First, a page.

SQL CLR Integration in SQL Server 2008


Google is a great tool for finding information on the Internet. For developers Google (or Bing) are great tools for finding blogs that describe how to employ technical solutions. The biggest challenge is finding the correct and a complete solution. It is pretty straight forward to find partial solutions; it is much harder to find complete solutions.

Part of the difficulty in finding a complete solution is that there are so many environments, configurations, and configuration settings one small variable can make your environment different and the solution (found on the Internet) not quite right for your environment. Perhaps an answer is to try to clearly articulate the environment(s) the solution was tested in and document as complete a solution as possible. Since a lot of blogs are unpaid volunteer efforts, there is no way to control the quality of posts. As a result sometimes you have to put a solution together from several posts.

In this column I try to incorporate as many details as possible, describe some scenarios, and talk about the environment the solution was tested in. (Even I can't test all environments and configurations.)

This article talks about SQL/CLR (Common Language Runtime, or .NET Framework) Integration. That is, calling .NET CLR code from SQL. The solution was implemented in Microsoft Visual Studio 2010, SQL Server Express 2008, and uses .NET Framework 3.5. The integration code is trivial, but the solution shows you how to configure the database server and define wrapper stored procedures and functions for the CLR methods. In the name of completeness, the end of the article talks about attaching to the SQL Server instance and debugging the .NET framework CLR code.

After reading this article you will know how to enable the CLR in SQL Server, check the SQL Server compatibility level, create a key file for signing a CLR Class Library, defining methods that can be called from SQL Server, registering the assembly in SQL Server, defining procedure and function wrappers for the CLR code, and attaching the Microsoft Visual Studio debugger to the SQL Server instance and stepping into your CLR code.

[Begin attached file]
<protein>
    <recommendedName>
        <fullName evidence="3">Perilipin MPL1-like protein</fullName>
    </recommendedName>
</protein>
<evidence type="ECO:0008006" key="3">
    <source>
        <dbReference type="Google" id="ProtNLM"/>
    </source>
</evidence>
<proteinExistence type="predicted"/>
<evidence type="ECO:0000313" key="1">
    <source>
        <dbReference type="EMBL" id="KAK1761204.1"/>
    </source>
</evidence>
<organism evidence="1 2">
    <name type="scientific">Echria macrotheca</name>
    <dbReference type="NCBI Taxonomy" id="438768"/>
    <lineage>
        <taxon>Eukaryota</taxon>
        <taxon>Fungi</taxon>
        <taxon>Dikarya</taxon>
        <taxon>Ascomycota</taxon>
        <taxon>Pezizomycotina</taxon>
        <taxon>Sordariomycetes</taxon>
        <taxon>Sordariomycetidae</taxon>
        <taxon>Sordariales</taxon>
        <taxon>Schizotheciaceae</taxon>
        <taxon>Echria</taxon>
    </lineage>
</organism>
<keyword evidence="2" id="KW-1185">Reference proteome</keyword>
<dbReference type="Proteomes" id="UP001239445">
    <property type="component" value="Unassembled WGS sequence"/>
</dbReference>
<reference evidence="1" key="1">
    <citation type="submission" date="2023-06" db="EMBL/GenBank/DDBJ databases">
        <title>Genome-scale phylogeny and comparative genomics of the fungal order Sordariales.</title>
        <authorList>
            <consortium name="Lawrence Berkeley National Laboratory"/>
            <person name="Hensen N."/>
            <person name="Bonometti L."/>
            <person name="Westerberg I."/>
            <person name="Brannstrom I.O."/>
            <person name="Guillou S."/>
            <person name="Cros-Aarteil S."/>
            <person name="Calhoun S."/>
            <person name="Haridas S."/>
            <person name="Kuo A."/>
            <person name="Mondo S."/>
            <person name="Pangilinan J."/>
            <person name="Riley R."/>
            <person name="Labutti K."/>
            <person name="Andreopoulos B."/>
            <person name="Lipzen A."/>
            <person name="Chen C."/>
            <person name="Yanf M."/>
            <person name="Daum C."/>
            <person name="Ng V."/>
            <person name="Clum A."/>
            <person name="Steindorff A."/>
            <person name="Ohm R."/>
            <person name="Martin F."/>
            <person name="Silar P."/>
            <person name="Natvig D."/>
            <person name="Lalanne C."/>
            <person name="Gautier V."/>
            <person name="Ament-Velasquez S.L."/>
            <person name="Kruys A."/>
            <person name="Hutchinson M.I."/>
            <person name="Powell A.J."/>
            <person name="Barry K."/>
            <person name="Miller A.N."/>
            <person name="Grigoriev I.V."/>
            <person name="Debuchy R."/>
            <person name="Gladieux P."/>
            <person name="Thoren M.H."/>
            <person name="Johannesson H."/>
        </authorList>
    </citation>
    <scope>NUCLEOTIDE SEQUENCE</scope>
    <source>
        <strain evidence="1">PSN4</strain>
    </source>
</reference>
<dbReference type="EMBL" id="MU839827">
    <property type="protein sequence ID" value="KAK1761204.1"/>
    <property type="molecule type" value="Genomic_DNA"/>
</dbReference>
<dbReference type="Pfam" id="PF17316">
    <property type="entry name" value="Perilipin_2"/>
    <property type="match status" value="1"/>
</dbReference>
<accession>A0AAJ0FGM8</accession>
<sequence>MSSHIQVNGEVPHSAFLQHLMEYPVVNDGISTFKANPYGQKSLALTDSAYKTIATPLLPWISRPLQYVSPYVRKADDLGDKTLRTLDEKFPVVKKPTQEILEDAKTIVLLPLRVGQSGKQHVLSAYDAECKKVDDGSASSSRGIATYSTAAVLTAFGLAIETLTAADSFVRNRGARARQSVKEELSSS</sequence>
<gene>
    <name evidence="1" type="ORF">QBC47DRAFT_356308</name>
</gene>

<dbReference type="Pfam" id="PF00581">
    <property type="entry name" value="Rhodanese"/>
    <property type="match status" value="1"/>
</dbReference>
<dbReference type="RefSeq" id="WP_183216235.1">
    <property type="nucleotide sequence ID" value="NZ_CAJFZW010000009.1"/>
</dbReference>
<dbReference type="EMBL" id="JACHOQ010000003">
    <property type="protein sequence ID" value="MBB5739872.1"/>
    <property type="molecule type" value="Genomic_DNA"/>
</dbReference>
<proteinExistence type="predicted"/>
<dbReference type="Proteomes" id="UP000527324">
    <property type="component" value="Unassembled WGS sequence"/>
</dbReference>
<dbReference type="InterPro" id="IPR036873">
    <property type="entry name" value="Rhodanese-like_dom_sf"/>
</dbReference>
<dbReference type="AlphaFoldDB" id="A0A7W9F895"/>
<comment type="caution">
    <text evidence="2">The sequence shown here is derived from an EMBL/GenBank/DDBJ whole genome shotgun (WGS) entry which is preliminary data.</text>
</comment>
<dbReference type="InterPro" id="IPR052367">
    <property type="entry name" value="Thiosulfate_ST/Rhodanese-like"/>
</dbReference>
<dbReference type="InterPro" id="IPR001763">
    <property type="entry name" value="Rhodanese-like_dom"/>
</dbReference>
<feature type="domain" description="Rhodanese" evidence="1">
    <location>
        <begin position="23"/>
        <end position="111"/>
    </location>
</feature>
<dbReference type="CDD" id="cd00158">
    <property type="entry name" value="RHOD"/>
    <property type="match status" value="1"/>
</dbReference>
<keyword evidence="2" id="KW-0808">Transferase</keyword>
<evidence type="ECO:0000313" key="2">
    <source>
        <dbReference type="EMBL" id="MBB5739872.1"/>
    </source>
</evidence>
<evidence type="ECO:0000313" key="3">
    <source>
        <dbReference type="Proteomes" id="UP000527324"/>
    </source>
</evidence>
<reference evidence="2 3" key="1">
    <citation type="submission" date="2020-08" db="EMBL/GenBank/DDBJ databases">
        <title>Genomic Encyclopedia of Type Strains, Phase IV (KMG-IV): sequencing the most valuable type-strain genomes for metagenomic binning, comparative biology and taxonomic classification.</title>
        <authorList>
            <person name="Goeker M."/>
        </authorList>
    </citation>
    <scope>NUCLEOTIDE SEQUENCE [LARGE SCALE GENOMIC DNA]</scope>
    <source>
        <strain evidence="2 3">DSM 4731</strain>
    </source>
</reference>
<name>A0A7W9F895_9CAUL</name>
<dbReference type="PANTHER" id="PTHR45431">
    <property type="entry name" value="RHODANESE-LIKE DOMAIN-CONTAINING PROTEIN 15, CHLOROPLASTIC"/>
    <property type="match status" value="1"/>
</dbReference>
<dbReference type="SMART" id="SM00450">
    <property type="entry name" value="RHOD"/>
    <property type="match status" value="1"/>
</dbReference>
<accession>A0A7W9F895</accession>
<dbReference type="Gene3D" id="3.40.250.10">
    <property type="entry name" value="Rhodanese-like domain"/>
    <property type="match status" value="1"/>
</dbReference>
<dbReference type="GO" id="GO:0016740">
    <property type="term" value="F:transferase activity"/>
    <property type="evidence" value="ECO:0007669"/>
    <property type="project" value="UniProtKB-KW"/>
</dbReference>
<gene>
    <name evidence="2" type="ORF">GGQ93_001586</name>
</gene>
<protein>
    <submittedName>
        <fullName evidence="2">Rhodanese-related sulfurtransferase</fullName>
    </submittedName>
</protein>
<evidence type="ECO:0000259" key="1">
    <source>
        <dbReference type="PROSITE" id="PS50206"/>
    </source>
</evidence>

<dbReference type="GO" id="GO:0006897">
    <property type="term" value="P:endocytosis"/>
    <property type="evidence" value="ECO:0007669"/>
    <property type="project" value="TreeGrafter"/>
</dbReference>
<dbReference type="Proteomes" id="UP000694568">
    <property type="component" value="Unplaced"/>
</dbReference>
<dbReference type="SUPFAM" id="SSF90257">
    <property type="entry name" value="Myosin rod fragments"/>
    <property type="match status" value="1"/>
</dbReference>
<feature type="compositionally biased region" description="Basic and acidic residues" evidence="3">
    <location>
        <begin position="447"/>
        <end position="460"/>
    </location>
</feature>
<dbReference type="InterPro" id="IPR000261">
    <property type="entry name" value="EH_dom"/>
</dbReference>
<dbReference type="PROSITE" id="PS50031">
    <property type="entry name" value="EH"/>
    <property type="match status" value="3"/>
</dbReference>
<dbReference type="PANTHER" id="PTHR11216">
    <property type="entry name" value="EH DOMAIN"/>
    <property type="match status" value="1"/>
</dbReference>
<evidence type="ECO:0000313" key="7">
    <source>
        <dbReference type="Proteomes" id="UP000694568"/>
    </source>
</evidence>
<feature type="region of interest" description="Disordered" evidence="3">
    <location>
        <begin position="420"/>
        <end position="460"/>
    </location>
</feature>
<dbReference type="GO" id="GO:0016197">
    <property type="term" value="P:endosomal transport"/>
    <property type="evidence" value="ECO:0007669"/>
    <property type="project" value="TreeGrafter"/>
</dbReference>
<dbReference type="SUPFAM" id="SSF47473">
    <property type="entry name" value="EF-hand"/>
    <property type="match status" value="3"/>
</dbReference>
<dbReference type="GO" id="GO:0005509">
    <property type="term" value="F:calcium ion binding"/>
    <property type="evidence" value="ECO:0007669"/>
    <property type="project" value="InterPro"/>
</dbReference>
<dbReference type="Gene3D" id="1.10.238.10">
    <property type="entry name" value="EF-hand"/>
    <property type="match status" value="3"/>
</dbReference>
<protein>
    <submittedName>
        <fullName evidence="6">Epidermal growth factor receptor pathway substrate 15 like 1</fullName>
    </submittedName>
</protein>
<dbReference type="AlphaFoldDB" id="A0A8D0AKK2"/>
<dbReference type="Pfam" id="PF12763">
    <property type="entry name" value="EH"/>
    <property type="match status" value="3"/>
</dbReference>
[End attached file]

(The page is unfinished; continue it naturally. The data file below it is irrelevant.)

Checking the SQL Server Compatibility Level

So this article doesn't turn into a book I am going to keep the short stuff short, or at least relatively short.

SQL Server and CLR integration was introduced for SQL Server 2005 and 2008. It is a relatively new capability in the grand scheme of things so check your compatibility level. You can do this in Microsoft Visual Studio or Microsoft SQL Server Management Studio by creating a new query and running.

  exec sp_dbcmptlevel <database_name>

For example, the sample database for this article is ClrIntegration so the command to check the current compatibility level would be:

  exec sp_dbcmptlevel ClrIntegration

To set the compatibility level to SQL Server 2005 revise the command to:

  exec sp_dbcmptlevel ClrInteration, 90

The next step is to enable CLR integration.

Enabling CLR Integration in SQL Server (2008)

SQL is a bunch of tables and stored procedures that contain housekeeping behaviors and schemas. Add a new database to a server instance or new table to an existing database and the pre-installed stored procedures and tables somewhere are updated to contain the definition of these new elements.

One such stored procedure is sp_configure. One of the settings of sp_configure is 'clr enabled' which is 0 by default. To enable CLR integration type in a query window in Microsoft Visual Studio or SQL Server Management Studio.

  exec sp_configure  'clr enabled', 1

The RECONFIGURE statement updates currently configured values of a configuration option and performs a SQL stop and restart if necessary.

Creating a Key File for the CLR Class Library

You can create a key file-a .snk file-by opening the Microsoft Visual Studio command prompt and running the sn.exe utility with the -k option. I thought this file might be needed for CLR assemblies with the PERMISSION_SET = UNSAFE option, but it doesn't appear if you need a key file.

If you determine that you need a key file for your project then select Start|Programs|Microsoft Visual Studio (2010)|Visual Studio Tools|Visual Studio Command Prompt (2010) and enter sn -k <keyfile.snk> name at the command prompt, copy the .snk file to your project.

  To associate the strong key file with your project select Project|<project name> Properties, click the Signing tab and use the drop down "Choose a strong name key file" to associate your key file with the project.

Keep in mind that precise instructions like menu options may vary slightly between different versions of Windows and Microsoft Visual Studio.

Create the Class Library in Microsoft Visual Studio 2010